But it’s also incredibly powerful, and with a little coaxing you can have your unconscious do all kinds of back-breaking work in the background of your mind or while you’re asleep. Most people have had the experience of going to bed with a problem on their mind and waking up to discover the solution in front of them. With hypnosis, you can have this as a regular tool in your toolbox. Imagine laying out the questions you need to resolve in order to make a plot point work or a character’s motivations make sense, and then yawning, stretching, turning out the light, and falling asleep, secure in the knowledge that an answer will “magically” present itself in the morning when you sit down to write.

The style of hypnosis that I employ — both for myself and my clients — is often referred to as Conversational Hypnosis, or even as “Covert” Hypnosis, and is usually credited to Milton H. Erickson, the father of American Hypnotherapy (which is why it’s also sometimes called Ericksonian  Hypnosis). When I began my study of this type of hypnosis I discovered it was essentially a blend of storytelling techniques and cognitive psychology. I already had my doctorate in cognitive psych, and I’d been writing and selling fiction for more than twenty years, so for me it all felt as easy as breathing. I’d already acquired all the pieces and mostly just had to assemble them in new ways.

Generally that takes the form of having a simple conversation with my clients. I especially like working with authors because they are, by definition, creative people. They’re already experienced in employing their imaginations, and a lot of facilitating change involves positing new possibilities.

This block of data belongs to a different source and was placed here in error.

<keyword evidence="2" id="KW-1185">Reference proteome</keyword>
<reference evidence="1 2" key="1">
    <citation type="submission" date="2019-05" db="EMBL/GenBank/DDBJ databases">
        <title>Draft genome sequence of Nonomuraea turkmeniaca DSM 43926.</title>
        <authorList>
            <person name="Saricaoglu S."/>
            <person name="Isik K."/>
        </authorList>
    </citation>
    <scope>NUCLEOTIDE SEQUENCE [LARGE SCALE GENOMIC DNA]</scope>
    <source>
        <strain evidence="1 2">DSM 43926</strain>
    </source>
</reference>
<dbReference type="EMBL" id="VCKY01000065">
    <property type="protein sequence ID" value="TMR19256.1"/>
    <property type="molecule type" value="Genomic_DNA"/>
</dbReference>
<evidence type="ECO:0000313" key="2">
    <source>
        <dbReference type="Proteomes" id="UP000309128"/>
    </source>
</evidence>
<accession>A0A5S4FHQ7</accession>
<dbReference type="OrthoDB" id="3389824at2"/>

It’s incredibly satisfying to help other writers “get out of their own ways.” Indeed, time and time again we find the obstacles that are keeping us from what we want are things we’ve created ourselves. At first glance, that can seem very frustrating, even hopeless, but one of Erickson’s major lessons was that each of us possesses all the resources we need to resolve any of our problems. And again, when you realize that we’re the source of them this only makes sense. This applies not just to authors, but to all of us, butcher, baker and that guy at the mall who makes candles

But part of why I especially like helping other writers to achieve their goals is because their resulting stories will go on to inspire so many others. It takes “paying it forward” to a whole new level.


Lawrence M. Schoen holds a Ph.D. in cognitive psychology, has been nominated for the Campbell, Hugo, and Nebula awards, is a world authority on the Klingon language, operates the small press Paper Golem, and is a practicing hypnotherapist specializing in authors’ issues.

His previous science fiction includes many light and humorous adventures of a space-faring stage hypnotist and his alien animal companion. His most recent book, Barsk, takes a very different tone, exploring issues of prophecy, intolerance, friendship, conspiracy, and loyalty, and redefines the continua between life and death. He lives near Philadelphia, Pennsylvania with his wife and their dog

Tuesday, December 15, 2015

Becoming a Renaissance Woman

At some point in middle school or thereabouts, we learned about the Renaissance, and about the Renaissance man. Being a Renaissance man sounded fun. It sounded like the best way to achieve a full life. I decided right then and there to become a Renaissance woman. I wanted to meet challenges, become good at art and science and sports, and travel the world.